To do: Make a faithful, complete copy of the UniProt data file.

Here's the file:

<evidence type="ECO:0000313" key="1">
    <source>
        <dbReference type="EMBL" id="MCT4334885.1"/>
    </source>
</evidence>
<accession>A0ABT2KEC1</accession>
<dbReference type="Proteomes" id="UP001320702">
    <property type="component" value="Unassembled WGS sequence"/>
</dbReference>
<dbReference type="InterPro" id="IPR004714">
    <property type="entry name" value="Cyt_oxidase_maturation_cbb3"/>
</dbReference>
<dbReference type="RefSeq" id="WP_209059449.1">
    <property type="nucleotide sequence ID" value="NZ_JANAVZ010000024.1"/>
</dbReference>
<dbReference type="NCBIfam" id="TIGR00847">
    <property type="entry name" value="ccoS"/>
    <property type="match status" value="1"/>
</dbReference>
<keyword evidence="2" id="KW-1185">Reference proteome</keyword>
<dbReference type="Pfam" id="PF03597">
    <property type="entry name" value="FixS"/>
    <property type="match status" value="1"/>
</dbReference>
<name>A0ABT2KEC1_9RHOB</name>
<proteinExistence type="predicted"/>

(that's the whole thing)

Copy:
<evidence type="ECO:0000313" key="1">
    <source>
        <dbReference type="EMBL" id="MCT4334885.1"/>
    </source>
</evidence>
<accession>A0ABT2KEC1</accession>
<dbReference type="Proteomes" id="UP001320702">
    <property type="component" value="Unassembled WGS sequence"/>
</dbReference>
<dbReference type="InterPro" id="IPR004714">
    <property type="entry name" value="Cyt_oxidase_maturation_cbb3"/>
</dbReference>
<dbReference type="RefSeq" id="WP_209059449.1">
    <property type="nucleotide sequence ID" value="NZ_JANAVZ010000024.1"/>
</dbReference>
<dbReference type="NCBIfam" id="TIGR00847">
    <property type="entry name" value="ccoS"/>
    <property type="match status" value="1"/>
</dbReference>
<keyword evidence="2" id="KW-1185">Reference proteome</keyword>
<dbReference type="Pfam" id="PF03597">
    <property type="entry name" value="FixS"/>
    <property type="match status" value="1"/>
</dbReference>
<name>A0ABT2KEC1_9RHOB</name>
<proteinExistence type="predicted"/>